How to Get a State Business License for Lawn Mowing

by Keith Evans; Updated September 26, 2017

Starting a lawn mowing business can be a worthwhile and rewarding venture, though the initial start-up procedure can be somewhat frustrating. Because licensing requirements vary from state to state, and some states do not require a business license at the state level at all, simple licensing requirements can be a headache for some entrepreneurs. With a few business tools and a little patience, though, you can be licensed to mow lawns with only minimal hassle.

Get a State Business License

Step 1

Get all applicable local and county licenses. Although this step appears to fall outside the scope of this article, personnel at your local municipality or county business licensing agency can be an excellent source of information on what state-level credentials are required. Since a county business license is required in almost every state, the county clerk who issues these licenses can inform you of applicable state requirements.

Step 2

Determine if an occupational certification is required. In some states, an occupational license for manual labor is required in addition to a state business license. If your state requires this additional license, it may be necessary to pass an occupational exam before conducting business.

Step 3

Determine if an employer identification number is required. If you plan to hire employees to assist with your lawn mowing business, you will likely need to secure a state employer identification number, or EIN. In some states, this number is required even if you will not be hiring employees; ask your state licensing agency if an EID is necessary for your particular situation.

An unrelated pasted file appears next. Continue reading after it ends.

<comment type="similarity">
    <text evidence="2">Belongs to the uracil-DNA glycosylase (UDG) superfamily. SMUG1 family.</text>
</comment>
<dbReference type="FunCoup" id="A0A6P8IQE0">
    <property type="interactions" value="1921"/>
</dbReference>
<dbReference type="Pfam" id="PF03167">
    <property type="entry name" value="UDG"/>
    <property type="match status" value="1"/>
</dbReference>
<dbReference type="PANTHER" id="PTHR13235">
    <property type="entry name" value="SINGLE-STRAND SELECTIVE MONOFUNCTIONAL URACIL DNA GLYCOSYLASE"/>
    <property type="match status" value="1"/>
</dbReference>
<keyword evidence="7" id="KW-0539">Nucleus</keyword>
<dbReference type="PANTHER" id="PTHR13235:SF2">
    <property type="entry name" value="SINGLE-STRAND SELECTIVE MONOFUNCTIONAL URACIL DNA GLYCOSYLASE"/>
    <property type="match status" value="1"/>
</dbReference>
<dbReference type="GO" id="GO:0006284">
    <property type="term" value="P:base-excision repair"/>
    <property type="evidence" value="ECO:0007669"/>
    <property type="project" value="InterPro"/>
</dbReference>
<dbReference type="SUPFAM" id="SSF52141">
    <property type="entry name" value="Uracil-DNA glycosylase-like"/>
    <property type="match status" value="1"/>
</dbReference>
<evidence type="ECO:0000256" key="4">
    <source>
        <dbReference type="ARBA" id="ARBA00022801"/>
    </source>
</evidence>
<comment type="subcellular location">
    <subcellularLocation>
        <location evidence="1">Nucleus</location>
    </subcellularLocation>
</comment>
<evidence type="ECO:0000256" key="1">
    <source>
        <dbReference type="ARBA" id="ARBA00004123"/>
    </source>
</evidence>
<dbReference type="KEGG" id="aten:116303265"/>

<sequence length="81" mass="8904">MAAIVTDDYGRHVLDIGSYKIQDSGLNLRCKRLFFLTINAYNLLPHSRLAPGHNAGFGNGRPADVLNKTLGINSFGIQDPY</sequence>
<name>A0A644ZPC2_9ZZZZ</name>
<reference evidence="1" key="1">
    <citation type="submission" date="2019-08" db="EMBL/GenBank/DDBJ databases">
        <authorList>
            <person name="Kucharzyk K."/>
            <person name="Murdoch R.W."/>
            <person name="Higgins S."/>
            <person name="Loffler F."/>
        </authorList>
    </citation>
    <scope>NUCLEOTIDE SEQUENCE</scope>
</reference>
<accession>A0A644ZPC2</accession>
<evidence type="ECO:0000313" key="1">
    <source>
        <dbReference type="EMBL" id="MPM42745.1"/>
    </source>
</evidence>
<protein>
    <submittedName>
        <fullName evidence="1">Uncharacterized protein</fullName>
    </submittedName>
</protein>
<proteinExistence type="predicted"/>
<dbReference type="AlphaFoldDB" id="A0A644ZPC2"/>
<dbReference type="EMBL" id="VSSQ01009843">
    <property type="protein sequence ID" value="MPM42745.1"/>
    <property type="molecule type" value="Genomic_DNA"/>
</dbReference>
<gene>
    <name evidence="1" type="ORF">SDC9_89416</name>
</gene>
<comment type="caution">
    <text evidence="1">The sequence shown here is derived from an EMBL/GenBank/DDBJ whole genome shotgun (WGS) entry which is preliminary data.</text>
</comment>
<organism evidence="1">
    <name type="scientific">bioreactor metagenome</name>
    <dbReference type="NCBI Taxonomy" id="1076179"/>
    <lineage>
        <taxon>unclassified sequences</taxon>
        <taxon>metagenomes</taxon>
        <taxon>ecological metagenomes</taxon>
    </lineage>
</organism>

Step 4

Complete an application for a state business license. Depending on your state, you can obtain applications for business licenses from local state offices, county offices and official state websites, or by calling the state licensing agency. Not all states require a state business license for mowing lawns; if you are unsure whether your state requires a license, or where to secure a license application, consult the state licensing section of the US Small Business Administration (SBA) website. When you obtain the application, fill it out completely and accurately.

Step 5

Pay state licensing fees. Depending on your state agency, you may need to submit payment for your license along with your application or on a quarterly basis. Once you submit payment, your state business license is active and ready for use.

Tips

  • State business licenses may need to be renewed periodically, typically after 1 to 3 years. Check with your state licensing agency to verify how often your license needs to be renewed.

Warnings

  • When submitting the application, do not withhold any requested information, as doing so may jeopardize your business standing if the omission is discovered.

About the Author

Keith Evans has been writing professionally since 1994 and now works from his office outside of Orlando. He has written for various print and online publications and wrote the book, "Appearances: The Art of Class." Evans holds a Bachelor of Arts in organizational communication from Rollins College and is pursuing a Master of Business Administration in strategic leadership from Andrew Jackson University.

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